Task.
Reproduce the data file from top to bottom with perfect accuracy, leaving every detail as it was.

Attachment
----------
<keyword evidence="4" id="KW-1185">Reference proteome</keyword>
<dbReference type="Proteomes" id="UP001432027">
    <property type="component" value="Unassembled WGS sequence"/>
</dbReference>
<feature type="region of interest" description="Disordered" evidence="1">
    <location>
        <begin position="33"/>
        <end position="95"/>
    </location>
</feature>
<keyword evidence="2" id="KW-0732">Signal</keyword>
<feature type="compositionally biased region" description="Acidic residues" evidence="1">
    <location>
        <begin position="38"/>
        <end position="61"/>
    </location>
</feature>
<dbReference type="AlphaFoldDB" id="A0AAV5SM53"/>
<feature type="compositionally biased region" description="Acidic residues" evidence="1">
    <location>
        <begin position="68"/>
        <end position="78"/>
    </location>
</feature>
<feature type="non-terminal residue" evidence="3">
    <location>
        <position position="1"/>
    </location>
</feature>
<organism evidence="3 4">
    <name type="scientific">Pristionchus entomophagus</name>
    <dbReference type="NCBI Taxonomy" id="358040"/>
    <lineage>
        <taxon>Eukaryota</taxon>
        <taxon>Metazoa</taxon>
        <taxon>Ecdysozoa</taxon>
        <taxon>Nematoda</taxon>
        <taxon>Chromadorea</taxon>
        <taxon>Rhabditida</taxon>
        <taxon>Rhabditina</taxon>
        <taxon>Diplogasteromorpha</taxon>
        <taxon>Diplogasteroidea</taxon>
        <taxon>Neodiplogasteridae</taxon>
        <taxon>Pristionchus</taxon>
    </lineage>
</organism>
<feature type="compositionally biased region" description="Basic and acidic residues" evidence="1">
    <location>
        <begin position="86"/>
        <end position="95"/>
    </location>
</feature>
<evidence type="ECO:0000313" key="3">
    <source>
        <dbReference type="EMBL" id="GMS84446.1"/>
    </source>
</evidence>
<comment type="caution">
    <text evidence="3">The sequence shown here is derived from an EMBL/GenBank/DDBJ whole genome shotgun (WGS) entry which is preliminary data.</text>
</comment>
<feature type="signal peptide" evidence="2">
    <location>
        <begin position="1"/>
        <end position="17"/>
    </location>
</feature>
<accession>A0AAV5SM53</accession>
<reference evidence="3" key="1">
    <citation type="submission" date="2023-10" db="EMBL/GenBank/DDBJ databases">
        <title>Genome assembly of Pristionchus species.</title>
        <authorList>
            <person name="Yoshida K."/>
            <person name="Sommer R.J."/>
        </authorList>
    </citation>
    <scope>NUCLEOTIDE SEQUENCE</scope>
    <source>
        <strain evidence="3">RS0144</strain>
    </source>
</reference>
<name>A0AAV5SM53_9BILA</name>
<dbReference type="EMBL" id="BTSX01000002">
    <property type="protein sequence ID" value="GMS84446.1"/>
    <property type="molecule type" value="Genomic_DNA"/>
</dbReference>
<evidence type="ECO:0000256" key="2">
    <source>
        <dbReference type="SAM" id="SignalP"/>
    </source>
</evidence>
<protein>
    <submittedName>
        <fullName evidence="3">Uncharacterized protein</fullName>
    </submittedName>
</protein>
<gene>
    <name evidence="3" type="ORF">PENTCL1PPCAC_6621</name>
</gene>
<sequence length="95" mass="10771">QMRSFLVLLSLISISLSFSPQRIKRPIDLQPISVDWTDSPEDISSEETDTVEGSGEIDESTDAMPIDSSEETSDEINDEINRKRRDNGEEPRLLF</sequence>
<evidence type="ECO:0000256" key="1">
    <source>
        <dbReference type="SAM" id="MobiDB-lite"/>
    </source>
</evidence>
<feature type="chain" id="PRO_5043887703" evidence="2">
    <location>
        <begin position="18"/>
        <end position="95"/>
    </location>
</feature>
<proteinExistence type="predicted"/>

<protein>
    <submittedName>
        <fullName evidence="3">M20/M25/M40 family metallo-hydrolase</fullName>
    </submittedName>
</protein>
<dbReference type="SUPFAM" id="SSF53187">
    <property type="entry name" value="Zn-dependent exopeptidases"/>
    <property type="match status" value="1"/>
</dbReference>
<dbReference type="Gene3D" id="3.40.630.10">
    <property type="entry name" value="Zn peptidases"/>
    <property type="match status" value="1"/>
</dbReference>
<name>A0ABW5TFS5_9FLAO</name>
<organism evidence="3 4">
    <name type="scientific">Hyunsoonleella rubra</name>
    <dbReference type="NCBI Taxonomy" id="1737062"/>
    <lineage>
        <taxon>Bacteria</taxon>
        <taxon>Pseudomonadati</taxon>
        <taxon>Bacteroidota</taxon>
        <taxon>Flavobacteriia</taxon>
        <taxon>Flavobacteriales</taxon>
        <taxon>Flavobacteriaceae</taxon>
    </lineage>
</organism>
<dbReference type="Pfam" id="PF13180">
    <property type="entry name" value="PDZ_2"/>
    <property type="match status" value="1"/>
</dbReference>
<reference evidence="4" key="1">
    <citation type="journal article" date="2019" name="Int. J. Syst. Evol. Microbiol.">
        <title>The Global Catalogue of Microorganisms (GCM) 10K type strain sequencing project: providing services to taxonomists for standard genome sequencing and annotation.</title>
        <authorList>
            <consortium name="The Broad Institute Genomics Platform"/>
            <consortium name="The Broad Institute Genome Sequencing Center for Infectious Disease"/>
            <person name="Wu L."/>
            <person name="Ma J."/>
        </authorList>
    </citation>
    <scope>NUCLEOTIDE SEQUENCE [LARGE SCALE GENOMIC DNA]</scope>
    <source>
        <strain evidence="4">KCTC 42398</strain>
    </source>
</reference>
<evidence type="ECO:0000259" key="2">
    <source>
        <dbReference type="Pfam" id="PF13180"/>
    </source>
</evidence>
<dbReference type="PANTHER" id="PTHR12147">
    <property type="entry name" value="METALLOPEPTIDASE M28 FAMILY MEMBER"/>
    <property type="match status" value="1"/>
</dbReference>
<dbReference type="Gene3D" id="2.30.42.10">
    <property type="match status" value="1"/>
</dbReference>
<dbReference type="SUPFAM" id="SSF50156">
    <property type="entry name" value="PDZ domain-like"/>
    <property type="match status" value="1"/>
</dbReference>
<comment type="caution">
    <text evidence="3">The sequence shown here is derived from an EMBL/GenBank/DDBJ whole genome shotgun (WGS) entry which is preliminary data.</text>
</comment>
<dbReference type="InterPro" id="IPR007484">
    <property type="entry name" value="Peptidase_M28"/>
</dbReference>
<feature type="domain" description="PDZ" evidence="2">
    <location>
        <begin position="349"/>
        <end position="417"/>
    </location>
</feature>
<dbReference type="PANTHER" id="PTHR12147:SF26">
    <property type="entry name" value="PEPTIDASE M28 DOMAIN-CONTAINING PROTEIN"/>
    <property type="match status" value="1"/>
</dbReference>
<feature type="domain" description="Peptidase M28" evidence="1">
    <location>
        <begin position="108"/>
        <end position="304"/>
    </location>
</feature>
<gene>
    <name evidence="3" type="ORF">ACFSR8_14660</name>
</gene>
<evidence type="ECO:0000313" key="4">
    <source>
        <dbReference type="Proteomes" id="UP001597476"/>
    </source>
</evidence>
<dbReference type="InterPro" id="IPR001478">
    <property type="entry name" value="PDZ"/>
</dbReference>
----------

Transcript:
<keyword evidence="4" id="KW-1185">Reference proteome</keyword>
<dbReference type="Proteomes" id="UP001432027">
    <property type="component" value="Unassembled WGS sequence"/>
</dbReference>
<feature type="region of interest" description="Disordered" evidence="1">
    <location>
        <begin position="33"/>
        <end position="95"/>
    </location>
</feature>
<keyword evidence="2" id="KW-0732">Signal</keyword>
<feature type="compositionally biased region" description="Acidic residues" evidence="1">
    <location>
        <begin position="38"/>
        <end position="61"/>
    </location>
</feature>
<dbReference type="AlphaFoldDB" id="A0AAV5SM53"/>
<feature type="compositionally biased region" description="Acidic residues" evidence="1">
    <location>
        <begin position="68"/>
        <end position="78"/>
    </location>
</feature>
<feature type="non-terminal residue" evidence="3">
    <location>
        <position position="1"/>
    </location>
</feature>
<organism evidence="3 4">
    <name type="scientific">Pristionchus entomophagus</name>
    <dbReference type="NCBI Taxonomy" id="358040"/>
    <lineage>
        <taxon>Eukaryota</taxon>
        <taxon>Metazoa</taxon>
        <taxon>Ecdysozoa</taxon>
        <taxon>Nematoda</taxon>
        <taxon>Chromadorea</taxon>
        <taxon>Rhabditida</taxon>
        <taxon>Rhabditina</taxon>
        <taxon>Diplogasteromorpha</taxon>
        <taxon>Diplogasteroidea</taxon>
        <taxon>Neodiplogasteridae</taxon>
        <taxon>Pristionchus</taxon>
    </lineage>
</organism>
<feature type="compositionally biased region" description="Basic and acidic residues" evidence="1">
    <location>
        <begin position="86"/>
        <end position="95"/>
    </location>
</feature>
<evidence type="ECO:0000313" key="3">
    <source>
        <dbReference type="EMBL" id="GMS84446.1"/>
    </source>
</evidence>
<comment type="caution">
    <text evidence="3">The sequence shown here is derived from an EMBL/GenBank/DDBJ whole genome shotgun (WGS) entry which is preliminary data.</text>
</comment>
<feature type="signal peptide" evidence="2">
    <location>
        <begin position="1"/>
        <end position="17"/>
    </location>
</feature>
<accession>A0AAV5SM53</accession>
<reference evidence="3" key="1">
    <citation type="submission" date="2023-10" db="EMBL/GenBank/DDBJ databases">
        <title>Genome assembly of Pristionchus species.</title>
        <authorList>
            <person name="Yoshida K."/>
            <person name="Sommer R.J."/>
        </authorList>
    </citation>
    <scope>NUCLEOTIDE SEQUENCE</scope>
    <source>
        <strain evidence="3">RS0144</strain>
    </source>
</reference>
<name>A0AAV5SM53_9BILA</name>
<dbReference type="EMBL" id="BTSX01000002">
    <property type="protein sequence ID" value="GMS84446.1"/>
    <property type="molecule type" value="Genomic_DNA"/>
</dbReference>
<evidence type="ECO:0000256" key="2">
    <source>
        <dbReference type="SAM" id="SignalP"/>
    </source>
</evidence>
<protein>
    <submittedName>
        <fullName evidence="3">Uncharacterized protein</fullName>
    </submittedName>
</protein>
<gene>
    <name evidence="3" type="ORF">PENTCL1PPCAC_6621</name>
</gene>
<sequence length="95" mass="10771">QMRSFLVLLSLISISLSFSPQRIKRPIDLQPISVDWTDSPEDISSEETDTVEGSGEIDESTDAMPIDSSEETSDEINDEINRKRRDNGEEPRLLF</sequence>
<evidence type="ECO:0000256" key="1">
    <source>
        <dbReference type="SAM" id="MobiDB-lite"/>
    </source>
</evidence>
<feature type="chain" id="PRO_5043887703" evidence="2">
    <location>
        <begin position="18"/>
        <end position="95"/>
    </location>
</feature>
<proteinExistence type="predicted"/>

<protein>
    <submittedName>
        <fullName evidence="3">M20/M25/M40 family metallo-hydrolase</fullName>
    </submittedName>
</protein>
<dbReference type="SUPFAM" id="SSF53187">
    <property type="entry name" value="Zn-dependent exopeptidases"/>
    <property type="match status" value="1"/>
</dbReference>
<dbReference type="Gene3D" id="3.40.630.10">
    <property type="entry name" value="Zn peptidases"/>
    <property type="match status" value="1"/>
</dbReference>
<name>A0ABW5TFS5_9FLAO</name>
<organism evidence="3 4">
    <name type="scientific">Hyunsoonleella rubra</name>
    <dbReference type="NCBI Taxonomy" id="1737062"/>
    <lineage>
        <taxon>Bacteria</taxon>
        <taxon>Pseudomonadati</taxon>
        <taxon>Bacteroidota</taxon>
        <taxon>Flavobacteriia</taxon>
        <taxon>Flavobacteriales</taxon>
        <taxon>Flavobacteriaceae</taxon>
    </lineage>
</organism>
<dbReference type="Pfam" id="PF13180">
    <property type="entry name" value="PDZ_2"/>
    <property type="match status" value="1"/>
</dbReference>
<reference evidence="4" key="1">
    <citation type="journal article" date="2019" name="Int. J. Syst. Evol. Microbiol.">
        <title>The Global Catalogue of Microorganisms (GCM) 10K type strain sequencing project: providing services to taxonomists for standard genome sequencing and annotation.</title>
        <authorList>
            <consortium name="The Broad Institute Genomics Platform"/>
            <consortium name="The Broad Institute Genome Sequencing Center for Infectious Disease"/>
            <person name="Wu L."/>
            <person name="Ma J."/>
        </authorList>
    </citation>
    <scope>NUCLEOTIDE SEQUENCE [LARGE SCALE GENOMIC DNA]</scope>
    <source>
        <strain evidence="4">KCTC 42398</strain>
    </source>
</reference>
<evidence type="ECO:0000259" key="2">
    <source>
        <dbReference type="Pfam" id="PF13180"/>
    </source>
</evidence>
<dbReference type="PANTHER" id="PTHR12147">
    <property type="entry name" value="METALLOPEPTIDASE M28 FAMILY MEMBER"/>
    <property type="match status" value="1"/>
</dbReference>
<dbReference type="Gene3D" id="2.30.42.10">
    <property type="match status" value="1"/>
</dbReference>
<dbReference type="SUPFAM" id="SSF50156">
    <property type="entry name" value="PDZ domain-like"/>
    <property type="match status" value="1"/>
</dbReference>
<comment type="caution">
    <text evidence="3">The sequence shown here is derived from an EMBL/GenBank/DDBJ whole genome shotgun (WGS) entry which is preliminary data.</text>
</comment>
<dbReference type="InterPro" id="IPR007484">
    <property type="entry name" value="Peptidase_M28"/>
</dbReference>
<feature type="domain" description="PDZ" evidence="2">
    <location>
        <begin position="349"/>
        <end position="417"/>
    </location>
</feature>
<dbReference type="PANTHER" id="PTHR12147:SF26">
    <property type="entry name" value="PEPTIDASE M28 DOMAIN-CONTAINING PROTEIN"/>
    <property type="match status" value="1"/>
</dbReference>
<feature type="domain" description="Peptidase M28" evidence="1">
    <location>
        <begin position="108"/>
        <end position="304"/>
    </location>
</feature>
<gene>
    <name evidence="3" type="ORF">ACFSR8_14660</name>
</gene>
<evidence type="ECO:0000313" key="4">
    <source>
        <dbReference type="Proteomes" id="UP001597476"/>
    </source>
</evidence>
<dbReference type="InterPro" id="IPR001478">
    <property type="entry name" value="PDZ"/>
</dbReference>